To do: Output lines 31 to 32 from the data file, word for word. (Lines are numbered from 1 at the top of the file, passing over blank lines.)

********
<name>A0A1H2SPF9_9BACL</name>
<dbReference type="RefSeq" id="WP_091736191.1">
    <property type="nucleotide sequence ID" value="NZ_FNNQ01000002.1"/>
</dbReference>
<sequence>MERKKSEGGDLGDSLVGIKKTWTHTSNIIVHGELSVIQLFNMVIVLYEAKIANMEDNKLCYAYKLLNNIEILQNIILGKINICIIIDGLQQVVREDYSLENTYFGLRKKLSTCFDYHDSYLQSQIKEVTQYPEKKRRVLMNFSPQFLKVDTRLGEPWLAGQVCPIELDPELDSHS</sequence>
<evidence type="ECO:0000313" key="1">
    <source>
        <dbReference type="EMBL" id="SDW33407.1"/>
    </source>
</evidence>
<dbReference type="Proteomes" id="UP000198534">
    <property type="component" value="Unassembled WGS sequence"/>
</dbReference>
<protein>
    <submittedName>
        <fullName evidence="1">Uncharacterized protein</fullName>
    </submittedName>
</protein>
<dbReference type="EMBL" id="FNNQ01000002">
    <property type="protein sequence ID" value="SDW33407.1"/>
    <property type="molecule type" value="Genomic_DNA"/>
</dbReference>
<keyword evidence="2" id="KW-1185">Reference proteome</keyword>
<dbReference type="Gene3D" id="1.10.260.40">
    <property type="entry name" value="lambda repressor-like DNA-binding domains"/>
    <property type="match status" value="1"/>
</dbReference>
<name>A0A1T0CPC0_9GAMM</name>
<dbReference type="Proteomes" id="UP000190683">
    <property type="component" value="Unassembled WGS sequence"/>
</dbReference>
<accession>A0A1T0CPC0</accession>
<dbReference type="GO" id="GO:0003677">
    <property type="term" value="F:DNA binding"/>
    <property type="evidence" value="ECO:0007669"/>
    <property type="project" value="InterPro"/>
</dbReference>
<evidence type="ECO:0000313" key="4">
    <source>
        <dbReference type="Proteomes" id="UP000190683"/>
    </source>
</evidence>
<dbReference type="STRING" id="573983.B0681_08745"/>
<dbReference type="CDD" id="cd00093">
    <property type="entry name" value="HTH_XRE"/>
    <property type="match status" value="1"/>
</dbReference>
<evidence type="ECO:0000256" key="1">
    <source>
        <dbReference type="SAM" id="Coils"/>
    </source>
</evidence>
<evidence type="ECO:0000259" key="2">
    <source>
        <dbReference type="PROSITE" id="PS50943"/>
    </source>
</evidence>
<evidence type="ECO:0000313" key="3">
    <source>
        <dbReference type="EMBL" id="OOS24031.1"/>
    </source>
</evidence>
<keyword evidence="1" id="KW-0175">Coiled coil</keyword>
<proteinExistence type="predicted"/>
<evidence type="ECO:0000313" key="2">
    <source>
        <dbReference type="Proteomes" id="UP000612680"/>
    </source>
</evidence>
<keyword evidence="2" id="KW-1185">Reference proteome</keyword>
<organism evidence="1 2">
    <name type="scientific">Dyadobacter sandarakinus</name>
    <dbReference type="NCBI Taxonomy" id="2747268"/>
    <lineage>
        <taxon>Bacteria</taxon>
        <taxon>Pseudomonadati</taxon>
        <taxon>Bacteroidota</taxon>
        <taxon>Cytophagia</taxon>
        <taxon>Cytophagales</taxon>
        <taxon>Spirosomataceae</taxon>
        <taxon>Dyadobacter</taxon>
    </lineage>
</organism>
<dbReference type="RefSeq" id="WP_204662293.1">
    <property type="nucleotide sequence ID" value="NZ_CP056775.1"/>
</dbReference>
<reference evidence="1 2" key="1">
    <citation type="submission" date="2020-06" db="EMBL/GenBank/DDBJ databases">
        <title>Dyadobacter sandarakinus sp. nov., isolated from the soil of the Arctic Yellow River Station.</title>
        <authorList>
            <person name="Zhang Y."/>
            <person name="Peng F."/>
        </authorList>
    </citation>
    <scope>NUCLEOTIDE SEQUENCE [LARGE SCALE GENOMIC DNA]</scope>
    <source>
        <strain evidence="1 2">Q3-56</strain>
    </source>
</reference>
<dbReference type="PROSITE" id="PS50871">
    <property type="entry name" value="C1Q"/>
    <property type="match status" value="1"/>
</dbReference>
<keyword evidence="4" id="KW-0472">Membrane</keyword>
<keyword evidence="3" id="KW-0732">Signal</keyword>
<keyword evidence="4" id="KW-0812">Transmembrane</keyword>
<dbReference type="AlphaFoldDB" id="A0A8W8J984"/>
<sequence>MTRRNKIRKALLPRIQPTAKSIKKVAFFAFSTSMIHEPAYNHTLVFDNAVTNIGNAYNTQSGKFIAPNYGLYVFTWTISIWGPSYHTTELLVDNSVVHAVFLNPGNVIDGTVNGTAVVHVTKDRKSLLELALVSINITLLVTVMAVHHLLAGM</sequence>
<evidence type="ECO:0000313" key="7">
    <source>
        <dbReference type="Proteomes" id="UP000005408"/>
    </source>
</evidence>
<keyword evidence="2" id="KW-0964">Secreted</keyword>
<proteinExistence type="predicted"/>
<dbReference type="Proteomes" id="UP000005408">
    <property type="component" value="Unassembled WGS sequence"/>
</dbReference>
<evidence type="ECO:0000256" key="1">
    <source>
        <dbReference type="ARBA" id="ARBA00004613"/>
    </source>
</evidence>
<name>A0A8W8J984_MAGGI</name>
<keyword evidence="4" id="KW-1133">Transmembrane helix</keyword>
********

</dbReference>
<accession>A0A1T0CPC0</accession>